E 0005          ACUTE

The word "acute" is of Latin origin

H 0170            ץ ק ע

Concept of root : sting

Hebrew word


English meanings

ץ ק ע


to prick, sting

Related English words

acute from Latin  

Comparison between European words and Hebrew




English meanings

Similarity in roots


ץ ק ע

‛aqats ;



to prick, sting ;


‛(a) q ts



αγκαθη; ακανθα







 a k

 a k th




sharp, pointed

 a k . t




a k . t



Proto-Semitic *‛AQAS --- *Ā K- Indo-European



The differences between these words for sharp pointed objects in the various tongues is not necessarily decisive. S, TS , T and TH often interchange as seen here .



  • Greek shows here how a root can be used both in an original and in a nasalized form. "Akis" for needle has a straight K-sound, but "ankathè" for thorn has been nasalized into NG. And so has "akantha" with a different position for the "N"-sound. The basic form for "sharpness" seems to be in Greek the two letter combination "A K". In order to explain other kinds of sharpness other consonants are added, for example in "akro-" that is found in many words to indicate sharp ends, as any visitor of Greek islands can testify. The point of a spear is an "akoka". And our "thorn" has received a "TH". Thus for thorn we may quote, before nasalization took place : "*A K TH-.


    Greek also has the word "οξυς, oxüs = sharp", in many litteral and figurative senses. It is found in English "oxygen". Greek scholars see "oxús" as derived from an original root "AK-". which puts it in one basket with the words of this entry.


  • Latin for "sharp" has the same basic two letter combination as Greek "A K", written "A C". "Acus" = "needle". There are words like "aculeus" and "acumen", or "acidus". Then the "R" as second consonant is frequently used also in Latin, as in the adjective "acer" = "sharp, pointed". But a "thorn" is named with a different root, as "spina". Remains just the basic "A K- " for "sharp".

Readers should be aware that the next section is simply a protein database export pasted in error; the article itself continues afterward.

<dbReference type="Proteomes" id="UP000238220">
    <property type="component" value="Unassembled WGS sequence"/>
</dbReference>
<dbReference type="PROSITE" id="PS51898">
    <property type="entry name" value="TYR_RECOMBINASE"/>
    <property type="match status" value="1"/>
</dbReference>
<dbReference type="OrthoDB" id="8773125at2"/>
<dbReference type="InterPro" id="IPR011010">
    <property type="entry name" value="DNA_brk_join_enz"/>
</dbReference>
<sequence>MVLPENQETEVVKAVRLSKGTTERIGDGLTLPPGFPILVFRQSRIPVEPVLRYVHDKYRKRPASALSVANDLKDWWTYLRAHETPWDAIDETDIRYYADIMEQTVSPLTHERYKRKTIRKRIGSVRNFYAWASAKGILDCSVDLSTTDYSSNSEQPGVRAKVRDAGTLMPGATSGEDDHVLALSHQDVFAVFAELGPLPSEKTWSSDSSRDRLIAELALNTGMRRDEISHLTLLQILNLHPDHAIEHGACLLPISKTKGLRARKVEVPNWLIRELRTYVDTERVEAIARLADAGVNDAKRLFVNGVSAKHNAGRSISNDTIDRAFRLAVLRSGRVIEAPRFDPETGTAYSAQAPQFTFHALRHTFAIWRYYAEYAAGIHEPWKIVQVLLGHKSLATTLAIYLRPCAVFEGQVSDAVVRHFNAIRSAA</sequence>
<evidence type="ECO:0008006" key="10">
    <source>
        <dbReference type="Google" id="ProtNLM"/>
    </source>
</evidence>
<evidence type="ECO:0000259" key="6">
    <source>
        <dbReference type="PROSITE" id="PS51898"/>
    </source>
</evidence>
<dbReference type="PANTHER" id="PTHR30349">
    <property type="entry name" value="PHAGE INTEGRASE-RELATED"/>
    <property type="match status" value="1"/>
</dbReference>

Latin also has a word "catus = sharp-witted, shrewd". This is sometimes seen as a figurative meaning of an original literal meaning "sharp"; but that does not seem right, also because there is no evidence of such a literal sense. Instead there is the verb "acuo, acuere = to sharpen" of which "acutus" is like a participium. And "acus = needle".


  • Proto-Semitic The same root is found in Aramaic " ע ק ץ Ayin Q TS, ‛aqats = it pricked, stung" and a related " *ע ק ס , Ayin Q S" is seen in Syriac ‛aqqis = it stung". Ethiopian has "et‛eqes = he was stung". This is an indication for a Proto-Semitic root similar to Hebrew: " *ע ק ץ Ayin Q TS ". But even more probable is that the " TS " has developed out of an earlier " S ", as seen in Ethiopian and Syriac. In modern Italian one frequently encounters such a development. The conclusion would be an original " *ע ק ס Ayin Q S . "


    Indo-European .


    Balto-Slavic has a hypothesis of "*aksti" for "sharp point". There is support for this in Lithuanian "akstìs = spit" and Russian "ость ;, ostj = point" as well as "острыь, ostrŭj = sharp, acute". One remarks that Russian followed here the so-called "satem-centum" rule, but Lithuanian did not.


    Old Indian offers words without initial vowel : "śātagh = sharp", "śitágh = sharpened" and "śiśāti = sharpens". The consonant "Ś" is a development out of "K". The lack of the initial consonant brings it nearer to the abovementioned Latin word "catus", but Old Indian has the literal meaning of "sharp".


    Indo-European may have had a form "*Ā K- for "sharp".





Created: Tuesday 6 November 2007 at 22.30.54 Updated: 22/12/2012 at 16.35.08